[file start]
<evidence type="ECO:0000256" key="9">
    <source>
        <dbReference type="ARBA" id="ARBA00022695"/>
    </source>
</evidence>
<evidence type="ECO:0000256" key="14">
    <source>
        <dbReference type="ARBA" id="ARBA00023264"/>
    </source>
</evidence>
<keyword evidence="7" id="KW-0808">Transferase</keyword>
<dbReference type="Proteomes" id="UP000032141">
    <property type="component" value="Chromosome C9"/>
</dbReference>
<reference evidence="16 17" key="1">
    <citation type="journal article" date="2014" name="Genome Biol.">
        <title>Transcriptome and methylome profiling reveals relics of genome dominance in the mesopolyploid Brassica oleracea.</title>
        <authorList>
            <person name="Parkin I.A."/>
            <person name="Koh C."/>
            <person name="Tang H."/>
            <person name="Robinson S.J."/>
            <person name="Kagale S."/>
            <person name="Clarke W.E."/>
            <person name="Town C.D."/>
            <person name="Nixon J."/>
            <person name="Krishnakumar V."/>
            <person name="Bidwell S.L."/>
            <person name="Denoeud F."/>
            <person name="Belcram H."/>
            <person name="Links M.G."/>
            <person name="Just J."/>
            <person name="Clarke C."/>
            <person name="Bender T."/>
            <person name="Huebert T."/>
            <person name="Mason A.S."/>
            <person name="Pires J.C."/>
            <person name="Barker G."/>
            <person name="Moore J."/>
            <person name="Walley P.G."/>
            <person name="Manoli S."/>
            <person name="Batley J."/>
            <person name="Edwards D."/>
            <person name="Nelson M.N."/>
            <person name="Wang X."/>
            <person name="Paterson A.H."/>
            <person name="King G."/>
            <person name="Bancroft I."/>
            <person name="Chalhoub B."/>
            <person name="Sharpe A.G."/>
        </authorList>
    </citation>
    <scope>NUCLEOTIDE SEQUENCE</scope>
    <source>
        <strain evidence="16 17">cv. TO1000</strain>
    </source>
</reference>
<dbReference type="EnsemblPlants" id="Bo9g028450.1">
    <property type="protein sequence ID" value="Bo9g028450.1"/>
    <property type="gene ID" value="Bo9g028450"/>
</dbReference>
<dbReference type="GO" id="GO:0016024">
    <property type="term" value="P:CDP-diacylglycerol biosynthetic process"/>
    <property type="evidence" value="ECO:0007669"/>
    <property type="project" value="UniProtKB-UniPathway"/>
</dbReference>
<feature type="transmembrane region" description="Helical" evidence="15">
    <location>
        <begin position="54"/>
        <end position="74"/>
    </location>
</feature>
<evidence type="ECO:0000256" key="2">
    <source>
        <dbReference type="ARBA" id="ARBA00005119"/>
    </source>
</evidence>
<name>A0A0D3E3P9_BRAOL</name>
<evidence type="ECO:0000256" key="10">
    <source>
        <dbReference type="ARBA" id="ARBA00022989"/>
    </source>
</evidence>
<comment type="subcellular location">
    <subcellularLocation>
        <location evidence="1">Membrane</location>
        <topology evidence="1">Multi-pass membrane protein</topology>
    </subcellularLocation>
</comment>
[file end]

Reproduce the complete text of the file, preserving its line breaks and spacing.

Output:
<evidence type="ECO:0000256" key="9">
    <source>
        <dbReference type="ARBA" id="ARBA00022695"/>
    </source>
</evidence>
<evidence type="ECO:0000256" key="14">
    <source>
        <dbReference type="ARBA" id="ARBA00023264"/>
    </source>
</evidence>
<keyword evidence="7" id="KW-0808">Transferase</keyword>
<dbReference type="Proteomes" id="UP000032141">
    <property type="component" value="Chromosome C9"/>
</dbReference>
<reference evidence="16 17" key="1">
    <citation type="journal article" date="2014" name="Genome Biol.">
        <title>Transcriptome and methylome profiling reveals relics of genome dominance in the mesopolyploid Brassica oleracea.</title>
        <authorList>
            <person name="Parkin I.A."/>
            <person name="Koh C."/>
            <person name="Tang H."/>
            <person name="Robinson S.J."/>
            <person name="Kagale S."/>
            <person name="Clarke W.E."/>
            <person name="Town C.D."/>
            <person name="Nixon J."/>
            <person name="Krishnakumar V."/>
            <person name="Bidwell S.L."/>
            <person name="Denoeud F."/>
            <person name="Belcram H."/>
            <person name="Links M.G."/>
            <person name="Just J."/>
            <person name="Clarke C."/>
            <person name="Bender T."/>
            <person name="Huebert T."/>
            <person name="Mason A.S."/>
            <person name="Pires J.C."/>
            <person name="Barker G."/>
            <person name="Moore J."/>
            <person name="Walley P.G."/>
            <person name="Manoli S."/>
            <person name="Batley J."/>
            <person name="Edwards D."/>
            <person name="Nelson M.N."/>
            <person name="Wang X."/>
            <person name="Paterson A.H."/>
            <person name="King G."/>
            <person name="Bancroft I."/>
            <person name="Chalhoub B."/>
            <person name="Sharpe A.G."/>
        </authorList>
    </citation>
    <scope>NUCLEOTIDE SEQUENCE</scope>
    <source>
        <strain evidence="16 17">cv. TO1000</strain>
    </source>
</reference>
<dbReference type="EnsemblPlants" id="Bo9g028450.1">
    <property type="protein sequence ID" value="Bo9g028450.1"/>
    <property type="gene ID" value="Bo9g028450"/>
</dbReference>
<dbReference type="GO" id="GO:0016024">
    <property type="term" value="P:CDP-diacylglycerol biosynthetic process"/>
    <property type="evidence" value="ECO:0007669"/>
    <property type="project" value="UniProtKB-UniPathway"/>
</dbReference>
<feature type="transmembrane region" description="Helical" evidence="15">
    <location>
        <begin position="54"/>
        <end position="74"/>
    </location>
</feature>
<evidence type="ECO:0000256" key="2">
    <source>
        <dbReference type="ARBA" id="ARBA00005119"/>
    </source>
</evidence>
<name>A0A0D3E3P9_BRAOL</name>
<evidence type="ECO:0000256" key="10">
    <source>
        <dbReference type="ARBA" id="ARBA00022989"/>
    </source>
</evidence>
<comment type="subcellular location">
    <subcellularLocation>
        <location evidence="1">Membrane</location>
        <topology evidence="1">Multi-pass membrane protein</topology>
    </subcellularLocation>
</comment>